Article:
What are some symptoms of kidney cancer?

Abdominal and back pain, blood in the urine, vomiting or fever – all could be signs of serious kidney issues. However, it's unlikely that any of these ailments is a symptom of kidney cancer. That's because most kidney cancers don't have any noticeable symptoms. 

"The most common symptom of kidney cancers we find is blood in the urine, but even then, it might not be noticeable to the patient. It may only be detectable on a laboratory test," says Eric Kauffman, MD, Assistant Professor of Oncology in the Department of Urology at Roswell Park Comprehensive Cancer Center.

Doctors diagnose most kidney cancers in patients between the ages of 65 and 74. While a more advanced tumor can grow large enough to cause pain in the back or a palpable mass in the abdomen, this is uncommon. Instead, kidney cancer likely will be found inadvertently through a diagnostic test obtained for a purpose unrelated to the kidney, before the patient has any actual symptoms.

"With today's modern imaging, we tend to find cancer smaller and smaller in the kidney because we're getting so many scans for a variety of other reasons," says Dr. Kauffman. “When patients go to the emergency room or their primary care doctors, it's very common for them to get CT scans or other abdominal imaging for complaints such as abdominal pain, which is often due to different causes unrelated to the kidney. But as a result, we end up finding more and more of these very small tumors that grow very slowly and would have never hurt the patients within their lifetime. These small tumors would have been something that the patient died with, but not because of. Half of all renal tumors that are diagnosed these days meet our criteria of what we consider small, which is under the size of about four centimeters."

If a CT scan or imaging does reveal the presence of a small kidney cancer, one of the recommended treatment approaches is what's known as active surveillance, or simply monitoring the tumor periodically over time, with a plan for treatment if the tumor begins showing any concerning features.

"The vast majority of small kidney cancers do not have the ability to spread outside of the kidney, and they grow so slowly that it's unlikely they would get to the point of being dangerous in the patient's lifetime," says Dr. Kauffman. "When active surveillance is performed properly, treatment can be initiated in a timely fashion, far in advance of when the tumor would become dangerous. This way, we are able to avoid unnecessary treatment in a lot of patients."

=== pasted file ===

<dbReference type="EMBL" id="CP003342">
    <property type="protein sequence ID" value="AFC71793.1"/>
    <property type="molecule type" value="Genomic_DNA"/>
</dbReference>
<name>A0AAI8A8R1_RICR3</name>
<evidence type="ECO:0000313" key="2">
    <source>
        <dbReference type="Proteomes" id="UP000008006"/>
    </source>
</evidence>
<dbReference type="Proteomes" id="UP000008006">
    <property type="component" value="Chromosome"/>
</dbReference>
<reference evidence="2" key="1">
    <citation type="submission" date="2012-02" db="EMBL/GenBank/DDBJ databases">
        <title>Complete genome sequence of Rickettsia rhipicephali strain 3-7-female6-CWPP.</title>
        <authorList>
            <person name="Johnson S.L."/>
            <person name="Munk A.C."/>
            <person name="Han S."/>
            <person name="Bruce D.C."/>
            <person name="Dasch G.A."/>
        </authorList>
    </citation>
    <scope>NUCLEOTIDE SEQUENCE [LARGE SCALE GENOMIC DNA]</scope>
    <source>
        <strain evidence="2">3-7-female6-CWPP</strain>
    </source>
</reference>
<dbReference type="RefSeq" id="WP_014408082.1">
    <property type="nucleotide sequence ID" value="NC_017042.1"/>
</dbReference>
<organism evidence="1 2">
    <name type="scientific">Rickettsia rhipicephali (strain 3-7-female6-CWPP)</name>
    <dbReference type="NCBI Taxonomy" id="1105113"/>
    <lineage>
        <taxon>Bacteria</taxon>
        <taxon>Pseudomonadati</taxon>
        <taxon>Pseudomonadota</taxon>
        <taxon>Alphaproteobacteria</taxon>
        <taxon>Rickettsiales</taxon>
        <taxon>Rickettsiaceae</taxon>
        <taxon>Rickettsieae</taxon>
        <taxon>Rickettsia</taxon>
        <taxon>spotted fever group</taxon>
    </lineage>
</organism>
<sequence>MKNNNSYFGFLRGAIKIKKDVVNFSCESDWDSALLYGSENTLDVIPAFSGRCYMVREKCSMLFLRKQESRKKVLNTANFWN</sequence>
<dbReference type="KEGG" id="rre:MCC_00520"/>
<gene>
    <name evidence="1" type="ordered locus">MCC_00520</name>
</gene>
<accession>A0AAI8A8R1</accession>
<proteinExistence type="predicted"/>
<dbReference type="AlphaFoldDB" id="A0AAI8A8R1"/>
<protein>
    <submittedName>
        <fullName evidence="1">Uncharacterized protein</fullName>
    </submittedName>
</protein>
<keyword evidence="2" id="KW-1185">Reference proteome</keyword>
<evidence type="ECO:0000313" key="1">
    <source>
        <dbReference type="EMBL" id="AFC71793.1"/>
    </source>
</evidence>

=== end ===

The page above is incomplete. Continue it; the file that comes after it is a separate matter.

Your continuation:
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Avoiding treatment whenever possible saves the patient from the complications it can cause, including lost kidney function, bleeding or internal urine leakage, among other problems.  However, if a tumor is bigger in size, treatment is important to prevent the occasional spread outside the kidney, which usually is lethal. The most effective curative treatment is the surgical removal of the tumor or entire kidney, although some tumors can be “ablated” by freezing or burning them using a probe passed through the skin. If a tumor has spread outside the kidney, treating the patient with medication such as immunotherapy or drugs that prevent new growth of blood vessels is the best option.

Even though they're likely not signs of kidney cancer, symptoms such as severe abdominal and back pain and blood in urine could be signs of other serious kidney issues like kidney stones, injury or infection. If you or a loved one are experiencing these symptoms, you should contact your primary care physician for examination.